I have shown my opponent's simple syllogism to be deeply incorrect. God is outside of our Universe, and therefore can be without cause. When meddling in Earthly matters, as an all-powerful being, he is able to make decisions in this Universe, with logic if he chooses. And lastly, interpretations can be skewed many ways, therefore, we may never understand the Bible, or, for that matter, a truly omnipotent being.

Sources
1. Wills, John Randolph, et al. The Teachings of the Church Fathers. pp. 125-126.
2. Hiesberger, Jean Marie. The Catholic Bible, Personal Study Edition: New American Bible. p. 1812.
Debate Round No. 1
deputy

Pro

At my opponents request the following statement

"Your argument of "This proves that God's origins (or lack thereof) could not have been within space and time" is therefore false, because nothing outside of space and time is logical in regards to our Universe."

should be corrected to

"This concludes that a decision-making god cannot have origins outside space and time." is therefore false, because nothing outside of space and time is logical in regards to our Universe."

For the sake of my next argument I would like to define 2 new terms
Absolute omnipotence: The ability to do absolutely anything. No exceptions
Non-absolute omnipotence. The ability to do absolutely anything within reason

As I will demonstrate shortly Absolute Omnipotence is impossible.
Omnipotence:

God cannot be absolutely omnipotent. In order for God to exist some set of rules must govern his existence. These rules would actually be necessary to define him as omnipotent in the first place.

Temporal states being necessary for decision making is not a logic of the universe, but is in fact something inherent of existence itself, and therefore God can't get around it just by claiming omnipotence. Absolute omnipotence itself would solve the problem, but is impossible due to inherent paradoxes. Could God create a stone so heavy he could not lift? Obviously Such a paradox will inevitably result in finding something that God cannot do. This means God adheres to at least some of our logic and cannot be absolutely omnipotent.

By this logic the rules and laws of our universe must adhere to the same rules and laws that God does. Consider a set A with subset b. Subset b must adhere to the rules of set A.

Decisions:

A temporal-independent God who brought the universe into existence would have had to make decisions in order for such universal logic and temporal states were available. In other words God would have had to decide to create the temporal states in order to use them for decision making.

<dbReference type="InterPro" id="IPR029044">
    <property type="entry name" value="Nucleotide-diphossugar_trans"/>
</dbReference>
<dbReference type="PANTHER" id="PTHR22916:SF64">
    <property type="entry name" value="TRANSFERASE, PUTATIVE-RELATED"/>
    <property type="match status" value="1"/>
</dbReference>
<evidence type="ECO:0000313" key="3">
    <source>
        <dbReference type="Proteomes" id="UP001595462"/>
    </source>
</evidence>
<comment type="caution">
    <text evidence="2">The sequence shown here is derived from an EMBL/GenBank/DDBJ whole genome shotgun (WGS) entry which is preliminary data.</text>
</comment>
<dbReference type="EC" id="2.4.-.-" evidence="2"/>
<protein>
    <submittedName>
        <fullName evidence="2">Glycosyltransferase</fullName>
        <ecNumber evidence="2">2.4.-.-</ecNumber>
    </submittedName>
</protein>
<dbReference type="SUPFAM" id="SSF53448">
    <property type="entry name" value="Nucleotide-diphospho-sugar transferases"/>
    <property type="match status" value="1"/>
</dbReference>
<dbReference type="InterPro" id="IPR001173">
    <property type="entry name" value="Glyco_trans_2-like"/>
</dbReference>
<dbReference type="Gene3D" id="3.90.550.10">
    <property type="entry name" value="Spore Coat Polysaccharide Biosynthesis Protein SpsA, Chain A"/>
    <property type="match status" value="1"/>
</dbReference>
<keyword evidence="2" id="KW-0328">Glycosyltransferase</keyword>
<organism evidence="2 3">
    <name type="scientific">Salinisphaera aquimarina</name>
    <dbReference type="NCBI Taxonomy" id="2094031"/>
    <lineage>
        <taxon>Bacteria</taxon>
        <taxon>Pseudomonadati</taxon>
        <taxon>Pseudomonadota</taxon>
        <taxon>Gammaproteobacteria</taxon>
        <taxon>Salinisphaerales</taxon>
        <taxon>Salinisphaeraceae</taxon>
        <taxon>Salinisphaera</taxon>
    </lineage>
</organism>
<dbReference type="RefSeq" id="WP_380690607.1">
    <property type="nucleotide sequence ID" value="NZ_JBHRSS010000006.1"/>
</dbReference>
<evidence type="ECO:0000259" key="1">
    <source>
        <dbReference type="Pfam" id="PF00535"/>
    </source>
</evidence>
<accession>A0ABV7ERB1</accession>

Interpretation:

Interpretation can be difficult, however I think it is pretty easy to see that God must exist independent of time. God is described both as THE beginning and as eternal. Time had a beginning, meaning unless God had a beginning he must be independent of time and have created time to begin with.

Conclusion:
Absolute omnipotence is an illogical rebuttal, and the universe must adhere to the same laws that God adheres to. Interpretation is my opponent's only valid rebuttal, however the assumption that God created time and exists independent of it can be shown to be a fairly safe assumption. It is difficult for our finite minds trapped in this universe to comprehend anything transcending it, however "we simply can't understand" is not a valid argument in this debate, we must simply work with what we have and know.

I thank my opponent for participating in this debate, I look forward to the rest of it.
Nur-Ab-Sal

Con

I thank my opponent for his constructive and persuasive argument.

Rebuttal

Absolute Omnipotence
I agree to my opponent's definitions.

My opponent states: "In order for God to exist some set of rules must govern his existence. These rules would actually be necessary to define him as omnipotent in the first place." This is actually quite the opposite of the Biblical God. The Biblical God is outside space and time, outside of the workings of our Universe, outside the logic that we humans know and love. The Biblical God is the opposite, he does not have rules to govern his existence, because rules would hinder his omnipotence. Note my cause and effect syllogism. Cause and effect is completely logical in our Universe as it makes complete sense. However, if we consider an entity or being (if there is one) outside of the Universe, this being would not operate by cause and effect, because he does not necessarily operate by logic. Natural laws are only relative to our Universe, and we simply cannot assert they apply anywhere outside of it. Another syllogism:

1. Physical laws determine the way our Universe acts, and are thus logical in nature.
2. God is outside of the Universe and logic.
3. Therefore, God is outside physical laws.

Decisions